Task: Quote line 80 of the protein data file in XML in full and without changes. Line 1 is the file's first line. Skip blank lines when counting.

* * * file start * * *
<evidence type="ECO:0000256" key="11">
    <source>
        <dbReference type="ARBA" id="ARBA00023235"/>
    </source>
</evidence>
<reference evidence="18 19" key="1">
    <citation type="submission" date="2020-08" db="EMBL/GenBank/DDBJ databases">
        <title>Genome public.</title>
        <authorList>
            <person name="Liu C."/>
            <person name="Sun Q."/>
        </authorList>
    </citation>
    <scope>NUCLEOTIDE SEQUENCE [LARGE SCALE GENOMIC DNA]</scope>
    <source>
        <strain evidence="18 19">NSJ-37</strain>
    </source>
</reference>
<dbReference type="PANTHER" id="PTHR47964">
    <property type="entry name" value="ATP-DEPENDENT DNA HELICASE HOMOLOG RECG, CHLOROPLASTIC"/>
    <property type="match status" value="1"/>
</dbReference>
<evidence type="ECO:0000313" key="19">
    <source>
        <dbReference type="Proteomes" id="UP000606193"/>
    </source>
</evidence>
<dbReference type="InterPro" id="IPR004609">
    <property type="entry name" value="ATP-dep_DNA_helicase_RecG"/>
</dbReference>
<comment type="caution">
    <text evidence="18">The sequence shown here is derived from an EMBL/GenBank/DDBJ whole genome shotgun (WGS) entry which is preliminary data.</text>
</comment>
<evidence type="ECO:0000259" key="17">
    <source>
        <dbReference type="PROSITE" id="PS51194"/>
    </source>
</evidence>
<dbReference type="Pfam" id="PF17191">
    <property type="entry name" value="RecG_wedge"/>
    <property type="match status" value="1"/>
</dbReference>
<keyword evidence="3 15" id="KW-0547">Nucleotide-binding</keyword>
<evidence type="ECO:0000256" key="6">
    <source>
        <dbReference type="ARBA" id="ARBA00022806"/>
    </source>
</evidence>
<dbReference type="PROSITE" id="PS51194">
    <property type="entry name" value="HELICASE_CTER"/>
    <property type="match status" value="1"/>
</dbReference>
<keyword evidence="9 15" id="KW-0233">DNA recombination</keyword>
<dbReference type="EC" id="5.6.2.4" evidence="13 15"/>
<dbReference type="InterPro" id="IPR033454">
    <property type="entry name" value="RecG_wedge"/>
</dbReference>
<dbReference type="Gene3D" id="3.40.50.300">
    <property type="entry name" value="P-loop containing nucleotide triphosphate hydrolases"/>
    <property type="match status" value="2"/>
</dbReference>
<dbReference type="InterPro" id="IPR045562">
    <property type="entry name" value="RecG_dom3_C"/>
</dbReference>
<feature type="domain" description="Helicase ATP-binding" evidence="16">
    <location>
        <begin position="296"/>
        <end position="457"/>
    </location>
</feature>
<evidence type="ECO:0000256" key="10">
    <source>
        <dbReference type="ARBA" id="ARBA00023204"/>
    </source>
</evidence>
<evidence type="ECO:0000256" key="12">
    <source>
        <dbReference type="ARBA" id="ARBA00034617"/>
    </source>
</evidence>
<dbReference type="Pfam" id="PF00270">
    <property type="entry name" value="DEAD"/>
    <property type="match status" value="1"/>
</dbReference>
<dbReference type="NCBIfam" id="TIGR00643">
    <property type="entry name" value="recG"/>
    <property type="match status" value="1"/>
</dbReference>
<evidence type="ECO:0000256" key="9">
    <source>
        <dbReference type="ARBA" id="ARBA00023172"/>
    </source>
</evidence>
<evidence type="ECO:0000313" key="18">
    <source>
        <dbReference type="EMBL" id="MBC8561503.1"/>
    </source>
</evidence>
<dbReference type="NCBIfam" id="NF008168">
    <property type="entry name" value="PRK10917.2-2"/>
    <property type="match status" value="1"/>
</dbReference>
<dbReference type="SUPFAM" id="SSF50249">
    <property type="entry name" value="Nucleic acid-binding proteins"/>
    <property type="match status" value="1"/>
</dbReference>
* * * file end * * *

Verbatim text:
</evidence>